Format

Send to

Choose Destination
Proteomics. 2015 Jan;15(2-3):374-82. doi: 10.1002/pmic.201400379.

Phosphotyrosine profiling identifies ephrin receptor A2 as a potential therapeutic target in esophageal squamous-cell carcinoma.

Author information

1
Institute of Bioinformatics, International Technology Park, Bangalore, India; Department of Biochemistry and Molecular Biology, Pondicherry University, Puducherry, India.

Abstract

Esophageal squamous-cell carcinoma (ESCC) is one of the most common malignancies in Asia. Currently, surgical resection of early-stage tumor is the best available treatment. However, most patients present late when surgery is not an option. Data suggest that chemotherapy regimens are inadequate for clinical management of advanced cancer. Targeted therapy has emerged as one of the most promising approaches to treat several malignancies. A prerequisite for developing targeted therapy is prior knowledge of proteins and pathways that drive proliferation in malignancies. We carried out phosphotyrosine profiling across four different ESCC cell lines and compared it to non-neoplastic Het-1A cell line to identify activated tyrosine kinase signaling pathways in ESCC. A total of 278 unique phosphopeptides were identified across these cell lines. This included several tyrosine kinases and their substrates that were hyperphosphorylated in ESCC. Ephrin receptor A2 (EPHA2), a receptor tyrosine kinase, was hyperphosphorylated in all the ESCC cell lines used in the study. EPHA2 is reported to be oncogenic in several cancers and is also known to promote metastasis. Immunohistochemistry-based studies have revealed EPHA2 is overexpressed in nearly 50% of ESCC. We demonstrated EPHA2 as a potential therapeutic target in ESCC by carrying out siRNA-based knockdown studies. Knockdown of EPHA2 in ESCC cell line TE8 resulted in significant decrease in cell proliferation and invasion, suggesting it is a promising therapeutic target in ESCC that warrants further evaluation.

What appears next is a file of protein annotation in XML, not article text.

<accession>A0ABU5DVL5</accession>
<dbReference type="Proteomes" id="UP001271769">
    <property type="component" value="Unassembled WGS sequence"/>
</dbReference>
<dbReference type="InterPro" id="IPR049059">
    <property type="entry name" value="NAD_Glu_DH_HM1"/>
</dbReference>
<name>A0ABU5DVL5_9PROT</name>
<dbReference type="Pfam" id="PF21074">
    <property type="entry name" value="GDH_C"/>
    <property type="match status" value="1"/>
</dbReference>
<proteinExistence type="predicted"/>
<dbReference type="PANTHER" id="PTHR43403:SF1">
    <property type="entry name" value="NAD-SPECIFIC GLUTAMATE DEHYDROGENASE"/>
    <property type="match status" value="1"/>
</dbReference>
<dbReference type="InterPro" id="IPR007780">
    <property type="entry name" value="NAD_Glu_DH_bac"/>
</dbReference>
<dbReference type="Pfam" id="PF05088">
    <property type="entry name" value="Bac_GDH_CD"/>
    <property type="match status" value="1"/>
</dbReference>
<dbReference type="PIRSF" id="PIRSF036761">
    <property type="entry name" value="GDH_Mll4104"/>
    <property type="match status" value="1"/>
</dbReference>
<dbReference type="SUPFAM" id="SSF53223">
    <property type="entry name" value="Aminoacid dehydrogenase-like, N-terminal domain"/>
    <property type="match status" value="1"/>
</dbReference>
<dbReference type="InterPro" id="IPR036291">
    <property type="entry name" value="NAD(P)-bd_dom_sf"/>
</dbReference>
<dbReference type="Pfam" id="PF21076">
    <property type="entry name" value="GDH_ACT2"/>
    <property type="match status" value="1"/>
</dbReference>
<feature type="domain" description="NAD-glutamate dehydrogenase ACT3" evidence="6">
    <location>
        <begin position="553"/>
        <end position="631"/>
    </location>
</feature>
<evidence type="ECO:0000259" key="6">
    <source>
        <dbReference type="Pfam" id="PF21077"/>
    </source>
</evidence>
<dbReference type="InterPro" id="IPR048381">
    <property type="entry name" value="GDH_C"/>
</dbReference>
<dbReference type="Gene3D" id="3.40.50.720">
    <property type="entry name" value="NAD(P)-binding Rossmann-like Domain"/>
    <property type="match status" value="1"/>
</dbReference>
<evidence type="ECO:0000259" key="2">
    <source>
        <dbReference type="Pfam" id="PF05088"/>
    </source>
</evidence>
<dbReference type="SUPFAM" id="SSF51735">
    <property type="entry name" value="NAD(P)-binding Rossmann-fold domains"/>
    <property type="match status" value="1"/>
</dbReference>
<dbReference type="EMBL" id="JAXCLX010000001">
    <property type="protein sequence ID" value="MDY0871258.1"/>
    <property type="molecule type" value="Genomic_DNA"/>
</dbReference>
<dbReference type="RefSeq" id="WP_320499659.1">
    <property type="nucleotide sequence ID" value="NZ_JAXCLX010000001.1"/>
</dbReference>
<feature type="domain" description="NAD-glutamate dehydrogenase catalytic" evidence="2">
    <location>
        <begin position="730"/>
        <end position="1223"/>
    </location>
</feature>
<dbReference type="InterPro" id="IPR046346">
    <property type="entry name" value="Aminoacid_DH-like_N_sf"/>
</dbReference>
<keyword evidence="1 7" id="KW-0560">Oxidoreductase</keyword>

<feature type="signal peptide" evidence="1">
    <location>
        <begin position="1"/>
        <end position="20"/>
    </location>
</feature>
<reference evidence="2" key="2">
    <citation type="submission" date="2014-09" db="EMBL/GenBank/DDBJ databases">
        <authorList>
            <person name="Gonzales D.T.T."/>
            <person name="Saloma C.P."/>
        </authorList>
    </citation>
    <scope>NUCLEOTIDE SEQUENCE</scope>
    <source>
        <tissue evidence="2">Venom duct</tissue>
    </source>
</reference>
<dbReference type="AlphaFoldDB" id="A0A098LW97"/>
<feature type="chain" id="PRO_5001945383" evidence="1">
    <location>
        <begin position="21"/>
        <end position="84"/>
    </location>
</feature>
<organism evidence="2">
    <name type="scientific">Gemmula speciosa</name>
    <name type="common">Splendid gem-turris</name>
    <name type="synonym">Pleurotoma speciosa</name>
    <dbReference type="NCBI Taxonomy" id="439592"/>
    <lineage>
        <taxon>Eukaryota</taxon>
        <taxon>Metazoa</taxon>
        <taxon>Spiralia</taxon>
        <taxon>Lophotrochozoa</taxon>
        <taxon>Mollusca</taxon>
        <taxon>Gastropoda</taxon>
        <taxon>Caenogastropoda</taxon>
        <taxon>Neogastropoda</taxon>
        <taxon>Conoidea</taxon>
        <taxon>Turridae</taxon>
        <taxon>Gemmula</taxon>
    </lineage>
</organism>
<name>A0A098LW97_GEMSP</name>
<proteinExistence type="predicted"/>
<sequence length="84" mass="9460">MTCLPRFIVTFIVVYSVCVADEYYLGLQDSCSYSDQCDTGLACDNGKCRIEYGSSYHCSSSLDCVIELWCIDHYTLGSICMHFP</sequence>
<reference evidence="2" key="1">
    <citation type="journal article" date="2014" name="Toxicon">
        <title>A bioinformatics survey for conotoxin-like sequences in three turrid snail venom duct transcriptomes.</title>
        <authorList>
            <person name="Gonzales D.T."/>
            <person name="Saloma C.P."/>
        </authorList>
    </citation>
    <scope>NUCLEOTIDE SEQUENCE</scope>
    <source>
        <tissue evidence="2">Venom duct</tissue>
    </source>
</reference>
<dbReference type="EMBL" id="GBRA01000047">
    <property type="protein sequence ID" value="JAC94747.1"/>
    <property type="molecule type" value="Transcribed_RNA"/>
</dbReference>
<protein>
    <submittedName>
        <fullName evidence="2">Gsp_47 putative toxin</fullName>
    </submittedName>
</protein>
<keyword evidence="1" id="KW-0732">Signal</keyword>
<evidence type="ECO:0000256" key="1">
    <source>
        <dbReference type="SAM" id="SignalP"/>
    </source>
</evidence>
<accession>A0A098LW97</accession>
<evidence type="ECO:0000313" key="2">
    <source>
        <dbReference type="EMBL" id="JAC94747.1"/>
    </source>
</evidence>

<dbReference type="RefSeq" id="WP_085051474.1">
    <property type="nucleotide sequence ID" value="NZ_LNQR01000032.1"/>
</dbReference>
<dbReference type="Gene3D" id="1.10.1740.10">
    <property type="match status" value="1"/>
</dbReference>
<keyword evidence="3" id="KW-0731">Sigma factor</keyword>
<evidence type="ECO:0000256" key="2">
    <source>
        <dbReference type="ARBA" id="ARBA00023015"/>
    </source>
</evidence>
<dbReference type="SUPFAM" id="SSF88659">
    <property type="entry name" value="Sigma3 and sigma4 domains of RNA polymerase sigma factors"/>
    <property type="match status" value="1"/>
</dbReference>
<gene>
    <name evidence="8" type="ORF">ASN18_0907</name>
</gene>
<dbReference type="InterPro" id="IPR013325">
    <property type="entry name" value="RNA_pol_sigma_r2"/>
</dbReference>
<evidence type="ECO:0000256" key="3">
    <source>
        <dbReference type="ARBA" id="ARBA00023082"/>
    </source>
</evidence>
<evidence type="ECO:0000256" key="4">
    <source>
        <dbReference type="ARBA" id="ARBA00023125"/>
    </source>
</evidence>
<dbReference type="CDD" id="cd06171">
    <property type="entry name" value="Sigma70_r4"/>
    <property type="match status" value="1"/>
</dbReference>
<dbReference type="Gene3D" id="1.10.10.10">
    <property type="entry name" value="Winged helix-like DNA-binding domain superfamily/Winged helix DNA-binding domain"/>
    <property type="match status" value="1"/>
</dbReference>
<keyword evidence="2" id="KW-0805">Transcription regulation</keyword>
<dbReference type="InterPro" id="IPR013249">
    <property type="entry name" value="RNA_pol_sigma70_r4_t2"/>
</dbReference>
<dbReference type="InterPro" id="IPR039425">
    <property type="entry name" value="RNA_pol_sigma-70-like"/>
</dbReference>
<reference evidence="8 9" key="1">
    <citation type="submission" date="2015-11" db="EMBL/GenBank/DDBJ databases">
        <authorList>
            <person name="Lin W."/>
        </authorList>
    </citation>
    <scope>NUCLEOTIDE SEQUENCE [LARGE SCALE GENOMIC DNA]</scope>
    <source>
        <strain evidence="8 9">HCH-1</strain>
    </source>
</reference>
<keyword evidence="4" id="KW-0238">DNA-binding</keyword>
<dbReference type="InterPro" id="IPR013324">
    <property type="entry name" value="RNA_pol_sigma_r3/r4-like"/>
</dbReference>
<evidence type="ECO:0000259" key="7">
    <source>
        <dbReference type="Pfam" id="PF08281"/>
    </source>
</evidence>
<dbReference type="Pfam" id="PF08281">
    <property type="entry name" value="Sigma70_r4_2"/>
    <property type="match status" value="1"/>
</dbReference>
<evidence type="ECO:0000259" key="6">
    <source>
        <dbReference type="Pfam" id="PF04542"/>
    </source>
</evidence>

KEYWORDS:

Biomedicine; In vivo labeling; Mass spectrometry; Post-translational modifications

PMID:
25366905
PMCID:
PMC4309511
DOI:
10.1002/pmic.201400379
[Indexed for MEDLINE]
Free PMC Article

Supplemental Content

Full text links

Icon for Wiley Icon for PubMed Central
Loading ...
Support Center